- having to transmit the model first,
- as well as the preliminary pass over the data to accumulate symbol probabilities

Adaptive models

- Adaptive model begins with a bland probability distribution and gradually alters it as more symbols are encountered
- as an example, assume a zero-order model, i.e., no context is used to predict the next symbol

Adaptive models

- Assume that a encoder has already encoded a long text and come to a sentence: It migh
- now the probability that the next character is ’t’ is estimated to be 49,983/768,078 = 6.5 %, since in the previous text, 49,983 characters of the total of 768,078 characters were ’t’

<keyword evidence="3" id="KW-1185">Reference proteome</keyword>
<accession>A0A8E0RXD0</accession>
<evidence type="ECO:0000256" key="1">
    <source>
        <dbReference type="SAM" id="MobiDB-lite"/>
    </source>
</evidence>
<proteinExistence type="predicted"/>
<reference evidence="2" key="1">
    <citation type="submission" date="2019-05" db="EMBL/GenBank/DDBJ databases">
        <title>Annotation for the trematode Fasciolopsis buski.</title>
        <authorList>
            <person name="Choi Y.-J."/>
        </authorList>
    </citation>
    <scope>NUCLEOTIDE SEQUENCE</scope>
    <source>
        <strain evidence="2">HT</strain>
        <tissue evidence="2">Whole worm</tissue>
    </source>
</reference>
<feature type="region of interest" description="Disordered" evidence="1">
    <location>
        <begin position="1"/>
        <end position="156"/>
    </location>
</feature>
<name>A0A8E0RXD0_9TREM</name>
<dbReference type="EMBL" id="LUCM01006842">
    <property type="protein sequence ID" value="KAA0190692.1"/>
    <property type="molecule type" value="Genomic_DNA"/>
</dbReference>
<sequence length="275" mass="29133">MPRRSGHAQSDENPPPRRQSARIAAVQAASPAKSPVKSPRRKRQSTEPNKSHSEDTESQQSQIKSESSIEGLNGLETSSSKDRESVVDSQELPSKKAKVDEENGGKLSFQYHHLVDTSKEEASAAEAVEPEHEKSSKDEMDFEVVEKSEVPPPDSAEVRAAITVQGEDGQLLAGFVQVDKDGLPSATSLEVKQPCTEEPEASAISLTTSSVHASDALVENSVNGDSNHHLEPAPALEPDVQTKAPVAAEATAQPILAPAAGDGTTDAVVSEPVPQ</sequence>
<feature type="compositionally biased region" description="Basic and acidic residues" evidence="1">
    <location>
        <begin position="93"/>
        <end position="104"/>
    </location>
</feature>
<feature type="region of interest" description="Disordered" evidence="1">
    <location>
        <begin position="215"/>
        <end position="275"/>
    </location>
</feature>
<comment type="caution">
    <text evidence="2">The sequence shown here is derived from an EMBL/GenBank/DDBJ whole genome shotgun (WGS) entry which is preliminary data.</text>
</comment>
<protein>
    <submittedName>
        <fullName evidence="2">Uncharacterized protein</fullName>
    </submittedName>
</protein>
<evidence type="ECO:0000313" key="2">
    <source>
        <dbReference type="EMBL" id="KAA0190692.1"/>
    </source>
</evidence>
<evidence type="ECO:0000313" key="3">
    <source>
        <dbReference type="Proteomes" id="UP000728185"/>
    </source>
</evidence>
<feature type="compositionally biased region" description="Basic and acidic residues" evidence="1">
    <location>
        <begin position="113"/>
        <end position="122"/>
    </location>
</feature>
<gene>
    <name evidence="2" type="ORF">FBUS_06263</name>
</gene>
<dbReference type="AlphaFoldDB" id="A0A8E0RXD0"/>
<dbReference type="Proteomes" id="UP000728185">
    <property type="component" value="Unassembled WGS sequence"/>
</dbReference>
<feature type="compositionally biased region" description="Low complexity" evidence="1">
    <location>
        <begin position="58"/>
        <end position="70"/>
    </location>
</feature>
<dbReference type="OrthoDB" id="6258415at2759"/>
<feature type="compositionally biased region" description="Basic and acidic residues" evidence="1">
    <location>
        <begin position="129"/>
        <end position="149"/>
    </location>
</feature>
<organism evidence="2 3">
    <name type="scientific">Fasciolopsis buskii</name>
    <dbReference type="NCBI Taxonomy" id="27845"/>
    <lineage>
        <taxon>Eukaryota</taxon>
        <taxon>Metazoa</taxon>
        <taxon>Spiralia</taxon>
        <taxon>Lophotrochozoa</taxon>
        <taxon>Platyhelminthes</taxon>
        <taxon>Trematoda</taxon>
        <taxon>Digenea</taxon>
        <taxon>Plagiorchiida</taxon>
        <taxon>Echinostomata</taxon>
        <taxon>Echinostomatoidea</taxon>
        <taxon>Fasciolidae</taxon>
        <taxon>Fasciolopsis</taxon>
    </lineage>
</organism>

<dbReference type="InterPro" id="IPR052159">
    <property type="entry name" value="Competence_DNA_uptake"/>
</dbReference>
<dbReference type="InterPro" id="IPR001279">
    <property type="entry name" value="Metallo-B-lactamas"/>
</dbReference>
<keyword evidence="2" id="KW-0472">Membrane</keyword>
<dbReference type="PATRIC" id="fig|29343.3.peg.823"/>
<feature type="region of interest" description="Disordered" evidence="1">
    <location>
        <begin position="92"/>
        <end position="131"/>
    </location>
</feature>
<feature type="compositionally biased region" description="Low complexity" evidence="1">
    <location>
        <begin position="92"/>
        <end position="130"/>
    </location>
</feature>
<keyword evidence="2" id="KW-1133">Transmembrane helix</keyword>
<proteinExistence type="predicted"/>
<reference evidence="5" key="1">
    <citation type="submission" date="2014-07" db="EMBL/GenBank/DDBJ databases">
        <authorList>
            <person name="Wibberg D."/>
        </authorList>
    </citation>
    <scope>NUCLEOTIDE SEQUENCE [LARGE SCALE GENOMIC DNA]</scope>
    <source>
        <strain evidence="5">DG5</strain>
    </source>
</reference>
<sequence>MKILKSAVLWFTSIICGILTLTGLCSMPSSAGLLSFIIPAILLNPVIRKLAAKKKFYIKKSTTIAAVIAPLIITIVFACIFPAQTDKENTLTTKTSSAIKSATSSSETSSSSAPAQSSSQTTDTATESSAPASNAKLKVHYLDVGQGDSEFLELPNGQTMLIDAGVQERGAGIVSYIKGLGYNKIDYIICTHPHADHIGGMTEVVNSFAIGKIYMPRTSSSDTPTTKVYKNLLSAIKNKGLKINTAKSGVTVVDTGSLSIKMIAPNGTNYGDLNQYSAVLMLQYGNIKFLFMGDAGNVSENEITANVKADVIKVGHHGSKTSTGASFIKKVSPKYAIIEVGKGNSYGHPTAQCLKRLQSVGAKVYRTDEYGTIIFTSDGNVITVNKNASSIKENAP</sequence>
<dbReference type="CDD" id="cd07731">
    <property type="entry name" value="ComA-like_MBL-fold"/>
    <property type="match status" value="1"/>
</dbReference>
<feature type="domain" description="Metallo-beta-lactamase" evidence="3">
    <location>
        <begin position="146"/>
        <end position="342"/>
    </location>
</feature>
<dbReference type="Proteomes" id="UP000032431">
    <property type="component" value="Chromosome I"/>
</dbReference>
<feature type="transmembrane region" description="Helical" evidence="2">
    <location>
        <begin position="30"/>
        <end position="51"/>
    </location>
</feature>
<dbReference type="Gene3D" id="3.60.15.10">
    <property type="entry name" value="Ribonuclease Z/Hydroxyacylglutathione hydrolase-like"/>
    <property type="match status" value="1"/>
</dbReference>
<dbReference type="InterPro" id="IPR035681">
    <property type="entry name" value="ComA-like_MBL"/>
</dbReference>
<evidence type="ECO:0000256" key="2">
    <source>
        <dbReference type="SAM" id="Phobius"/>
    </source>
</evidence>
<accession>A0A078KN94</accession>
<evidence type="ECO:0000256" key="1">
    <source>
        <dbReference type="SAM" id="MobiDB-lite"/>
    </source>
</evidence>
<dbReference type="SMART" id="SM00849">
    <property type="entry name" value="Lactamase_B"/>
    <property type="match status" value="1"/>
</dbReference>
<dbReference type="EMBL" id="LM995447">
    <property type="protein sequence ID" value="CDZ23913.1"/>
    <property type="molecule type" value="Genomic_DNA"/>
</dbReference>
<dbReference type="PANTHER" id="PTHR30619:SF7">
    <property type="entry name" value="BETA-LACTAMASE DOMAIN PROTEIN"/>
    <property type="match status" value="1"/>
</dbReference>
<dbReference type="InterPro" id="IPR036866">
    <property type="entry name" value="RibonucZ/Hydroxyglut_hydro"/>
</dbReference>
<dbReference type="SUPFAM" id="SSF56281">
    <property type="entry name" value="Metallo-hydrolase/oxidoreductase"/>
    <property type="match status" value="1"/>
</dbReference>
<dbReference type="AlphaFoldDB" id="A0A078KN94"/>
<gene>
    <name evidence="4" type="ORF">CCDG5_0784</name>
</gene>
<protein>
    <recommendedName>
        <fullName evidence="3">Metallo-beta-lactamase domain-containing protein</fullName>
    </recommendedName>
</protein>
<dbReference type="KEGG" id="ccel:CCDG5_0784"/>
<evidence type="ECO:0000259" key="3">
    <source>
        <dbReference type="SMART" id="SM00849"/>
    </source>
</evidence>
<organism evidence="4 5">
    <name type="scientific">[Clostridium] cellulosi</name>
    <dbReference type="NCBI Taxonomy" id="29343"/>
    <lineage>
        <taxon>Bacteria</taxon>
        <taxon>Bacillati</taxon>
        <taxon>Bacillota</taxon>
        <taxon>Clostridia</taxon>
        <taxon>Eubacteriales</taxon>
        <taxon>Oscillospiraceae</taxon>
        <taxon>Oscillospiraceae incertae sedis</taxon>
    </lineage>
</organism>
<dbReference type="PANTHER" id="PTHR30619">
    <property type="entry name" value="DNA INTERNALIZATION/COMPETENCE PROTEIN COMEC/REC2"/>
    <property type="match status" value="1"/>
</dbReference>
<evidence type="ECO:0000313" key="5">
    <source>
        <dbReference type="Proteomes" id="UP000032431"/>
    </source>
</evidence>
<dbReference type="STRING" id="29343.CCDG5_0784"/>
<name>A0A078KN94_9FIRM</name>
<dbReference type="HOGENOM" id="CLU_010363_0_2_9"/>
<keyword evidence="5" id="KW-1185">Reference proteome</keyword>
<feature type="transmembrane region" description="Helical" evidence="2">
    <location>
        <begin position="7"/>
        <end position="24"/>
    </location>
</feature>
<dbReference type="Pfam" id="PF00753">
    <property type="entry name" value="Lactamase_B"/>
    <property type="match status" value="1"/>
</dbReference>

Adaptive models

- Using the same system, ’e’ has the probability 9.4 % and ’x’ has probability 0.11 %
- the model provides this estimated probability distribution to an encoder
- the decoder is able to generate the same model since it has the same probability estimates as the encoder

Adaptive models

- For a higher-order model, such as a first-order model, the probability is estimated by how often that character has occurred in the current context
- in a zero-order model earlier, a symbol ’t’ occurred in a context: It migh , but the model made no use of the characters of the phrase

Adaptive models

- A first-order model would use the final ’h’ as a context with which to condition the probability estimates
- the letter ’h’ has occurred 37,525 times in the prior text, and 1,133 of these times it was followed by a ’t’
- the probability of ’t’ occurring after an ’h’ can be estimated to be 1,133/37,525=3.02 %